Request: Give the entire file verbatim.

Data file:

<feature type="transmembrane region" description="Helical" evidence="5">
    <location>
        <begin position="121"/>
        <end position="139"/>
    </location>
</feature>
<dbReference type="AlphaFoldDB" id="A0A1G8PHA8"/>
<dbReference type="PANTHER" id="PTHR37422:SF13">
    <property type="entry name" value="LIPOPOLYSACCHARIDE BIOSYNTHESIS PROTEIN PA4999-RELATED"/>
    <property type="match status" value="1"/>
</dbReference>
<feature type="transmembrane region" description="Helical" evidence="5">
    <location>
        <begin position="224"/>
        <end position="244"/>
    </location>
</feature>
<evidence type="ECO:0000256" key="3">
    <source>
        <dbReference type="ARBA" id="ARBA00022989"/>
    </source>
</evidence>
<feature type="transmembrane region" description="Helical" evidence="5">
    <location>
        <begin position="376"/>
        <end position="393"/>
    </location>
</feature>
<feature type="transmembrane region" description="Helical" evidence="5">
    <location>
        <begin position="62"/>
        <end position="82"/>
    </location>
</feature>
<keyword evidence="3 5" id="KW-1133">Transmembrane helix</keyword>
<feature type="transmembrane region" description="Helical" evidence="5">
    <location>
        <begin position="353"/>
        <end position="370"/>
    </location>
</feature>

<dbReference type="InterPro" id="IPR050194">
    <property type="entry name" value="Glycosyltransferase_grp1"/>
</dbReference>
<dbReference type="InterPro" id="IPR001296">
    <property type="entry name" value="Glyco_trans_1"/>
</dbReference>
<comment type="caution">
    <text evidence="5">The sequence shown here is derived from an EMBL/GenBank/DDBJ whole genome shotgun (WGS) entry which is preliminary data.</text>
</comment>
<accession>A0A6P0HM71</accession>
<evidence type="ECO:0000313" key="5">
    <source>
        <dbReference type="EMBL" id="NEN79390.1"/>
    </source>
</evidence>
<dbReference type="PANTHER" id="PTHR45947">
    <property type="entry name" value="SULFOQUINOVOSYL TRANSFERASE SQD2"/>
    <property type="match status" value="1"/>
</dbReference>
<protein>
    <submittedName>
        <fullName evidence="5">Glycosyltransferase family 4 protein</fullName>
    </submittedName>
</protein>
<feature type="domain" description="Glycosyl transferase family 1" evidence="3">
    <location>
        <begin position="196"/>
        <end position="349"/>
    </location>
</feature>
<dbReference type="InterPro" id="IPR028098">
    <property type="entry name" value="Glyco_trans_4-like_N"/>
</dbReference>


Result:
<feature type="transmembrane region" description="Helical" evidence="5">
    <location>
        <begin position="121"/>
        <end position="139"/>
    </location>
</feature>
<dbReference type="AlphaFoldDB" id="A0A1G8PHA8"/>
<dbReference type="PANTHER" id="PTHR37422:SF13">
    <property type="entry name" value="LIPOPOLYSACCHARIDE BIOSYNTHESIS PROTEIN PA4999-RELATED"/>
    <property type="match status" value="1"/>
</dbReference>
<feature type="transmembrane region" description="Helical" evidence="5">
    <location>
        <begin position="224"/>
        <end position="244"/>
    </location>
</feature>
<evidence type="ECO:0000256" key="3">
    <source>
        <dbReference type="ARBA" id="ARBA00022989"/>
    </source>
</evidence>
<feature type="transmembrane region" description="Helical" evidence="5">
    <location>
        <begin position="376"/>
        <end position="393"/>
    </location>
</feature>
<feature type="transmembrane region" description="Helical" evidence="5">
    <location>
        <begin position="62"/>
        <end position="82"/>
    </location>
</feature>
<keyword evidence="3 5" id="KW-1133">Transmembrane helix</keyword>
<feature type="transmembrane region" description="Helical" evidence="5">
    <location>
        <begin position="353"/>
        <end position="370"/>
    </location>
</feature>

<dbReference type="InterPro" id="IPR050194">
    <property type="entry name" value="Glycosyltransferase_grp1"/>
</dbReference>
<dbReference type="InterPro" id="IPR001296">
    <property type="entry name" value="Glyco_trans_1"/>
</dbReference>
<comment type="caution">
    <text evidence="5">The sequence shown here is derived from an EMBL/GenBank/DDBJ whole genome shotgun (WGS) entry which is preliminary data.</text>
</comment>
<accession>A0A6P0HM71</accession>
<evidence type="ECO:0000313" key="5">
    <source>
        <dbReference type="EMBL" id="NEN79390.1"/>
    </source>
</evidence>
<dbReference type="PANTHER" id="PTHR45947">
    <property type="entry name" value="SULFOQUINOVOSYL TRANSFERASE SQD2"/>
    <property type="match status" value="1"/>
</dbReference>
<protein>
    <submittedName>
        <fullName evidence="5">Glycosyltransferase family 4 protein</fullName>
    </submittedName>
</protein>
<feature type="domain" description="Glycosyl transferase family 1" evidence="3">
    <location>
        <begin position="196"/>
        <end position="349"/>
    </location>
</feature>
<dbReference type="InterPro" id="IPR028098">
    <property type="entry name" value="Glyco_trans_4-like_N"/>
</dbReference>